R. Jared Staudt works in the Office of Evangelization and Family Life Ministries of the Archdiocese of Denver. He earned his BA and MA in Catholic Studies at the University of St. Thomas in St. Paul, MN and his PhD in Systematic Theology from Ave Maria University in Florida. Staudt served previously as a director of religious education in two parishes, taught at the Augustine Institute and the University of Mary, and served as co-editor of the theological journal Nova et Vetera . He and his wife Anne have six children and he is a Benedictine oblate.
Kelly’s imaginatively daring and often politically acerbic plays have been performed worldwide and translated into nearly forty languages. In a relatively brief but wide-ranging career that spans stage, television, radio and film, award-winning plays include Osama the Hero (2006), Taking Care of Baby (2007), for which he won the John Whiting Award and Best Foreign Playwright from Theater Heute, Orphans (2009) and Matilda the Musical (2010), which won both a Tony and an Olivier for Best Book of a Musical. Plays for young audiences include Our Teacher’s A Troll (2009) and DNA , which in 2010 became a set text on the English Literature GCSE syllabus. Kelly co-wrote the award-winning BBC 3 comedy Pulling (2006-2009) and his Channel 4 television drama, Utopia (2013-14) won the International Emmy for Best Drama Series.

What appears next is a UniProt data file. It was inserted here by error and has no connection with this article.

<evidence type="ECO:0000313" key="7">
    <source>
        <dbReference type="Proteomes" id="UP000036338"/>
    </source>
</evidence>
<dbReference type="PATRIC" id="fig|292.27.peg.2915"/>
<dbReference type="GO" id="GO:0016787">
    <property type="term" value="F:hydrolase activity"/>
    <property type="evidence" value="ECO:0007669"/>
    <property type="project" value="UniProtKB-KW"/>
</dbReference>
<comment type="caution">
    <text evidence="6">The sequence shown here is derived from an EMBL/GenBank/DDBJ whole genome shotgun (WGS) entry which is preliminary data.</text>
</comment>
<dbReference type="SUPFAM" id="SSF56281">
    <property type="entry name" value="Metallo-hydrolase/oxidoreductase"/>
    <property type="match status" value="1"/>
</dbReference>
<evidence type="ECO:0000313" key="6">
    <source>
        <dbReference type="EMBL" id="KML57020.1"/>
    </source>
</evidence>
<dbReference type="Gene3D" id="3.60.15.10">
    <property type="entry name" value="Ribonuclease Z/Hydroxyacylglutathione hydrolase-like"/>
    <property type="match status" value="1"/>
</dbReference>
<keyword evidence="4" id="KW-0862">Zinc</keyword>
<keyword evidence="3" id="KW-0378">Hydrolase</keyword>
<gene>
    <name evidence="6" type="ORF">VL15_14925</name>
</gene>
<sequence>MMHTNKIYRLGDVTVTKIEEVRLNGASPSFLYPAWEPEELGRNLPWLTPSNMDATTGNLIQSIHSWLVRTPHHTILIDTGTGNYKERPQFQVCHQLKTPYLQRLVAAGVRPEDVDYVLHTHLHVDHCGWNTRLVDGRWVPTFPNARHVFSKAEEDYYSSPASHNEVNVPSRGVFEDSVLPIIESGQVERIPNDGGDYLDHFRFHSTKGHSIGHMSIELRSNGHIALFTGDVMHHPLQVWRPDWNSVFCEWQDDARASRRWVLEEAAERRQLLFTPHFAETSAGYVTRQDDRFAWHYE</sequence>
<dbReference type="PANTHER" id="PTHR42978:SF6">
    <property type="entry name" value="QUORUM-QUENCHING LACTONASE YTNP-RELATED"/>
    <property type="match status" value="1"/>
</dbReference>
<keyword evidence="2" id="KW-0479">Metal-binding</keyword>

In many ways this was the most exciting period of modern art, when everything was still possible and when the "machine" was still viewed exclusively as a friend of man. Artists in Paris produced a string of new styles, including Fauvism, Cubism and Orphism, while German artists launched their own school of expressionist painting. All these progressive movements rejected traditionalist attitudes to art and sought to champion their own particular agenda of modernism. Thus Cubism wanted to prioritize the formal attributes of painting, while Futurism preferred to emphasize the possibilities of the machine, and expressionism championed individual perception.